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Quantum computers: The world's first buyers' guide

6 hours 58 min ago
With the first quantum computer already on the market, and more in the offing, should you splash the cash? Here's our verdict on the best buys out there

Why language is neither an instinct nor innate

20 October 2014 - 2:00pm
The ideas of Noam Chomsky, popularised by Steven Pinker, come under fire in Vyvyan Evans's book The Language Myth: Why language is not an instinct

Comet immortalised before close call with spacecraft

20 October 2014 - 1:33pm
A comet making its first trip in from the Oort cloud was caught on camera before a near miss with four spacecraft currently orbiting the Red Planet

Number of eggs a woman has predicts heart attack risk

20 October 2014 - 1:14pm
A woman's biological clock may also tell her cellular time. The number of eggs a woman has shows how fast her cells are ageing and predicts her heart disease risk

Today on New Scientist

20 October 2014 - 12:45pm
All the latest stories on world's oldest genitals, secret spaceplane returns home, arthritis genes leak from fetus to mother, wearable tech tracks workers, Vietnam loses taste for rhino horn, and more

In defence of offering egg freezing to women workers

20 October 2014 - 12:00pm
The critics are wrong – offering egg freezing to female staff is a welcome boost to their family ambitions, says pregnancy expert Chavi Eve Karkowsky

China set to launch probe on round trip to the moon

20 October 2014 - 11:00am
The Chinese space agency's newest space launch will test atmospheric re-entry technology ahead of a more complex mission to collect moon rocks in 2017

Campaign blunts Vietnamese demand for rhino horn

20 October 2014 - 8:35am
Polls suggest that Vietnam is losing its taste for rhino horn, but rhino poaching is still on course to break records again this year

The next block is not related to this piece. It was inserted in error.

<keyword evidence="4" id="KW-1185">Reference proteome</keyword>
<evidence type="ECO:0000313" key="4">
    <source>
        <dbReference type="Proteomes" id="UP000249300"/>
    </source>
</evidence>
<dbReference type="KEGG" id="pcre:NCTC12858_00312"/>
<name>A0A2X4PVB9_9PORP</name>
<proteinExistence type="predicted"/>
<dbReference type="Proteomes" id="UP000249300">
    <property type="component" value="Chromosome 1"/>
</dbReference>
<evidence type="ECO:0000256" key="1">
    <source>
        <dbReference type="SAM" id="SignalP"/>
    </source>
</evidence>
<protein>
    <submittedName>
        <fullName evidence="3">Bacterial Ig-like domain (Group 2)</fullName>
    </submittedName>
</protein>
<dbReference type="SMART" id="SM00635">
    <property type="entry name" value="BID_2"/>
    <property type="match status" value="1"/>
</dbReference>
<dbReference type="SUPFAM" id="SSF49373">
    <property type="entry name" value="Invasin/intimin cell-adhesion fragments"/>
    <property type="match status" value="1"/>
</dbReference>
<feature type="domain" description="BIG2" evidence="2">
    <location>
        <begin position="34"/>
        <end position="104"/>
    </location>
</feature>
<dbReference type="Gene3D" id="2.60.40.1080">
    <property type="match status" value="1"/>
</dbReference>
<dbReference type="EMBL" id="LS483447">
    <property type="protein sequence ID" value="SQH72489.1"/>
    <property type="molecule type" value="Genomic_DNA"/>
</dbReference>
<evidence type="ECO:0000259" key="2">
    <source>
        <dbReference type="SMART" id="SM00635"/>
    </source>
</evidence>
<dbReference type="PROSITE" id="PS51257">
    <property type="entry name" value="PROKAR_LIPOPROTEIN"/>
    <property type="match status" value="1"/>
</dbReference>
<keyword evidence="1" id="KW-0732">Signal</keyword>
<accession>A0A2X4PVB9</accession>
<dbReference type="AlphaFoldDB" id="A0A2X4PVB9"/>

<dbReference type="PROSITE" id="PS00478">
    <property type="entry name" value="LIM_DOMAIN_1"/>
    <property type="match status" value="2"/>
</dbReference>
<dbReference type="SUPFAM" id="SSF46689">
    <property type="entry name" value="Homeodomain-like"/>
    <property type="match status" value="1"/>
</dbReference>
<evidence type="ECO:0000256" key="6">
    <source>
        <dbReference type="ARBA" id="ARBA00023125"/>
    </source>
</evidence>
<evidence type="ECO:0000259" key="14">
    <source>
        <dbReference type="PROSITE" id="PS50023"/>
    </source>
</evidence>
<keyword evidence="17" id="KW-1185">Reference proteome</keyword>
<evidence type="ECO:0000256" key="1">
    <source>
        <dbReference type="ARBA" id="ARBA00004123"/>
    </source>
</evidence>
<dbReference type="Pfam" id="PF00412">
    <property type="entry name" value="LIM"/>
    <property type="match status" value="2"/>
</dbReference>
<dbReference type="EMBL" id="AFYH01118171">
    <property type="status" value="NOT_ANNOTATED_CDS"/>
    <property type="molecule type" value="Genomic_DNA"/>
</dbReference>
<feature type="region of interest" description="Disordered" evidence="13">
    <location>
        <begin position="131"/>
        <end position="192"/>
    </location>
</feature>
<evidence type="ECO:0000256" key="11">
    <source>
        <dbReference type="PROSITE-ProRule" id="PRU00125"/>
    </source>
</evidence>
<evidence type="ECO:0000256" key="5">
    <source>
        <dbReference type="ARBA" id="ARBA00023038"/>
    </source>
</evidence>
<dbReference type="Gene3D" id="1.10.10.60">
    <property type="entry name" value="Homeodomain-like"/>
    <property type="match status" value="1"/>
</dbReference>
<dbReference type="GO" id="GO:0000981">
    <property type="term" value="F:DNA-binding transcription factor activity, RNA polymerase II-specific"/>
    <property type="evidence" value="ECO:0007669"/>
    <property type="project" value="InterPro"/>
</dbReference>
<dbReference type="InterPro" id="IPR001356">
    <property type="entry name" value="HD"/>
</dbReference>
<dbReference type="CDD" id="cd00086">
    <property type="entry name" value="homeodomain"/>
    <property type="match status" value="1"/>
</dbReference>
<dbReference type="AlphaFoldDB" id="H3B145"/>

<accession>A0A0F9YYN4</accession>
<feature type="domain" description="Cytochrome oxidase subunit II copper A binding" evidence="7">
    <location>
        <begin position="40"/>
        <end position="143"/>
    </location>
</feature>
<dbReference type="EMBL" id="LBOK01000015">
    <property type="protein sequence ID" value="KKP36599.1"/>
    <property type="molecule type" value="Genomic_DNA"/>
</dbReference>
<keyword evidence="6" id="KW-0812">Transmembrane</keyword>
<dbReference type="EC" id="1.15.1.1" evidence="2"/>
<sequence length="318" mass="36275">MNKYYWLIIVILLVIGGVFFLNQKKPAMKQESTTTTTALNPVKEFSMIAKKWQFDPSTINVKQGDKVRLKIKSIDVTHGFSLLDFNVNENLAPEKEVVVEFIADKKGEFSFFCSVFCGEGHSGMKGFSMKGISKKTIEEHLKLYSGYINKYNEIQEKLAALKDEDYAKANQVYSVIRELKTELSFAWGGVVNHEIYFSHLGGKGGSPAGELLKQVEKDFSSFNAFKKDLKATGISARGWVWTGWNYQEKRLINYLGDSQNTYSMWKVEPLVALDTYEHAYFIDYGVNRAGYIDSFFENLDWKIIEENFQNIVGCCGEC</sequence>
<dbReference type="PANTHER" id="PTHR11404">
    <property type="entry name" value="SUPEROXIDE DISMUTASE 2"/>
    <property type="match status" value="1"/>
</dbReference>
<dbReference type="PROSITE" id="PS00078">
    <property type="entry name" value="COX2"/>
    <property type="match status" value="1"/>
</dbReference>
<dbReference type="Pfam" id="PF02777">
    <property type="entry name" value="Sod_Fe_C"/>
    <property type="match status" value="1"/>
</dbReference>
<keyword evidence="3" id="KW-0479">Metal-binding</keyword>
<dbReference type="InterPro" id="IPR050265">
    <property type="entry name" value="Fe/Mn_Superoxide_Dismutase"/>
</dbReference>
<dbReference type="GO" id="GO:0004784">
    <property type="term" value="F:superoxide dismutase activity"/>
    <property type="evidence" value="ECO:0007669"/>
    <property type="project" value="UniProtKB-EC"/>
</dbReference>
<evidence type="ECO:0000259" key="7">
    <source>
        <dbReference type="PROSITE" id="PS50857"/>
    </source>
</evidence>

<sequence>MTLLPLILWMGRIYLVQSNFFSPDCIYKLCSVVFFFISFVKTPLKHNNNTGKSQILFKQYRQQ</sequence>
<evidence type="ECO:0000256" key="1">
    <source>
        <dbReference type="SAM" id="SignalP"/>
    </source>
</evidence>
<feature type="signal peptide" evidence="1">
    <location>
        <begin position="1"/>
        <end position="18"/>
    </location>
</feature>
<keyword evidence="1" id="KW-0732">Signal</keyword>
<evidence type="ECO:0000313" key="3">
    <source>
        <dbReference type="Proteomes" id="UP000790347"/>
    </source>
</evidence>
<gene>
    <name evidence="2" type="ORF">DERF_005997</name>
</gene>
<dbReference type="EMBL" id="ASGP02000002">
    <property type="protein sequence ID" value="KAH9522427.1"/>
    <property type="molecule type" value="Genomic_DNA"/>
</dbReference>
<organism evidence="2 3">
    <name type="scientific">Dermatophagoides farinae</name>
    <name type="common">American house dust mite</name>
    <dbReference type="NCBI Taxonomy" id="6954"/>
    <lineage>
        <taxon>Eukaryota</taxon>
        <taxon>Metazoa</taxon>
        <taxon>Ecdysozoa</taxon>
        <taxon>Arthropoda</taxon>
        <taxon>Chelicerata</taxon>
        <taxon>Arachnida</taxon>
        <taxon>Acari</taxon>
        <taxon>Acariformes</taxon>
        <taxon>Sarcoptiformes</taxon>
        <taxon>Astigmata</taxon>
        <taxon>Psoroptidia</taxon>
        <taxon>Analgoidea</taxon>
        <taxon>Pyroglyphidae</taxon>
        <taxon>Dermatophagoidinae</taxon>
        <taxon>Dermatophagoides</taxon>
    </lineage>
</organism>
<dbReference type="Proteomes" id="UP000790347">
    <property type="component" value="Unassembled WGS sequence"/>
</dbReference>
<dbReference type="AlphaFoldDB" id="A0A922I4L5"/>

Wearable tech lets boss track your work, rest and play

20 October 2014 - 4:00am
How will our lives change as more and more firms digitally monitor their employees' movements and health, at work and beyond. We're about to find out

Europe's new scientific revolution

20 October 2014 - 3:00am
It's great to see scientists across the continent protesting in unison about funding and jobs, says the editor of a website exploring European research issues

Powering up the poor shouldn't hurt the climate

19 October 2014 - 1:00pm
When countries get rich, their emissions rise – but connecting poor rural households barely affects greenhouse gas emissions

Oldest genitals found. Went out of fashion for eons

19 October 2014 - 1:00pm
If you're going through a dry patch, it's nothing compared to the entire animal kingdom – it appears to have gone millions of years without copulating

Fetus's arthritis genes can affect the mother

19 October 2014 - 6:45am
Stowaway DNA which seeps from fetuses to their mothers may raise their risk of developing rheumatoid arthritis, and dads may be to blame

Secret US spaceplane lands after 674-day mission

18 October 2014 - 11:00am
What was it doing up there? A robotic, top secret US spaceplane landed in California on Friday, after a record-breaking 22 months in orbit

Light beacons let map app talk to blind people

18 October 2014 - 6:00am
A museum in Delhi has installed a new infrared navigation system to help visually impaired people find their way with audio directions

Today on New Scientist

17 October 2014 - 12:30pm
All the latest stories on nature's walking dead, Estonia's e-citizenship, poisonous frogs sing louder, Google's Express delivery, and more

Locked-in people's awareness revealed by rainbow hair

17 October 2014 - 12:01pm
A colourful visualisation of brain signals could offer a quick and easy way to identify people who are conscious but can't move or speak

Can Google Express deliver on same-day shopping?

17 October 2014 - 12:00pm
Google has found another way to reach into our lives with its same-day delivery service. But it needs to harness new technology to make Google Express viable

Poisonous frogs evolve to sing longer and louder

17 October 2014 - 11:02am
The strong poison and bright warning patterns of the little devil frog mean it can sing shamelessly longer and louder in its efforts to woo a mate

E-citizens unite: Estonia opens its digital borders

17 October 2014 - 8:00am
Estonia has invited people to register as e-residents - a step towards a world where a person's identity online matters just as much as their identity offline